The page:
How much does the moon weigh?

The mass of the Moon is 7.35 x 10^22 kilograms, which means the Earth is 81 times more massive than the Moon. This would also mean that someone who can jump up to 5 feet on the Earth could jump 30 feet on the Moon!

How far away is the Moon from Earth?

The Moon orbits the Earth at a mean distance of 384,000 km. It takes the Moon 27 days to orbit the Earth. Find out more here

How old is the Moon?

It is thought that the Moon formed 4.51 billion years ago - not long after the Earth. 

Is there gravity on the Moon? 

Although the Earth and Moon are both very massive, the Moon is smaller, so its force of gravity is less. Any object on the Moon will weigh about six times less than it does on Earth.

Any early atmosphere that the Moon might have had has escaped from the Moon's feeble gravitational pull.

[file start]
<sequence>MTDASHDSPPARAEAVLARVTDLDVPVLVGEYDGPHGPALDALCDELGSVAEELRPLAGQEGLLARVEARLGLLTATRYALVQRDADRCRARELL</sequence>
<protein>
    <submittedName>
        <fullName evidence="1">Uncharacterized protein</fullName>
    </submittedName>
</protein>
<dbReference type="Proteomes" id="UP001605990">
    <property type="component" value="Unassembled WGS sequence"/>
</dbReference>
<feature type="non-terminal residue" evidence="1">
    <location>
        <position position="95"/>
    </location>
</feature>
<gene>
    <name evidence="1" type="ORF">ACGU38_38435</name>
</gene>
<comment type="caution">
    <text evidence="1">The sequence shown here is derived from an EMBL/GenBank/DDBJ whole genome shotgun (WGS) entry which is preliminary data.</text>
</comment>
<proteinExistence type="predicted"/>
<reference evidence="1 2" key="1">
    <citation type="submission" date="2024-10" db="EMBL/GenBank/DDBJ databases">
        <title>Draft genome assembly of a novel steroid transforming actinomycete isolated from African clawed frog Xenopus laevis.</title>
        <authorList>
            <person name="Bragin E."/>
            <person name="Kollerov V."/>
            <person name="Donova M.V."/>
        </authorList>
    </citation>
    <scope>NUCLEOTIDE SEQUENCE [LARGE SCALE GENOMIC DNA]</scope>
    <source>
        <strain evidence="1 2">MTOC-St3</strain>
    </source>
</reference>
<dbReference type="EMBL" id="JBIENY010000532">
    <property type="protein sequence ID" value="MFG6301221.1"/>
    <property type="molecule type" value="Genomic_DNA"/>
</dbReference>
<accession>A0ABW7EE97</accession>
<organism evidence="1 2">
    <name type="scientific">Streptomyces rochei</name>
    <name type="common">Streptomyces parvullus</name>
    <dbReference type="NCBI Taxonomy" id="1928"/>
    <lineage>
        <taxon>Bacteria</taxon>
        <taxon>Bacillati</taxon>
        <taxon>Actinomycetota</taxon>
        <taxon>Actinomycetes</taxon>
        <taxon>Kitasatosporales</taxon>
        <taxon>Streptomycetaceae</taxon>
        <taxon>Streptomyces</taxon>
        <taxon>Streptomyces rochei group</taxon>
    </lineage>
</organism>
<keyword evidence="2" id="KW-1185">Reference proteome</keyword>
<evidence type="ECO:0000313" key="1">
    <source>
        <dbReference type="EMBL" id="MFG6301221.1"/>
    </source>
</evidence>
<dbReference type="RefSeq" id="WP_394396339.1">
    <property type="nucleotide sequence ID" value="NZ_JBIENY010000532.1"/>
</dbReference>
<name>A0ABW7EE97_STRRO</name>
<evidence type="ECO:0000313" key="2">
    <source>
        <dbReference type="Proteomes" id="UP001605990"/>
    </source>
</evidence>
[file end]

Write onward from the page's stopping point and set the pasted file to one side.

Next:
Because of the lack of any atmosphere the temperature of the Moon's surface varies between -180°C and +110°C. The Moon has little protection from the solar wind, cosmic rays or micrometeorites, and so it is not surprising that there is no form of life there.

Why can we see the Moon during the day?

It is common idea, particularly amongst children, that the stars and the Moon are seen at night and the Sun is seen during the day.
 
In reality however, the stars and the Moon are always up there - although depending on your position on the Earth and the time of year, they won’t all be above the horizon. 
 
During the day, the light from the Sun, scattered by the atmosphere of the Earth, drowns out the much fainter stars. This makes them all but impossible to see without specialist equipment. However, the Moon, being far closer and brighter than the distant stars, can often be seen during the day. The most likely time to notice it during the day is somewhere between a wide crescent and a thin gibbous (i.e. close to the quarter Moon).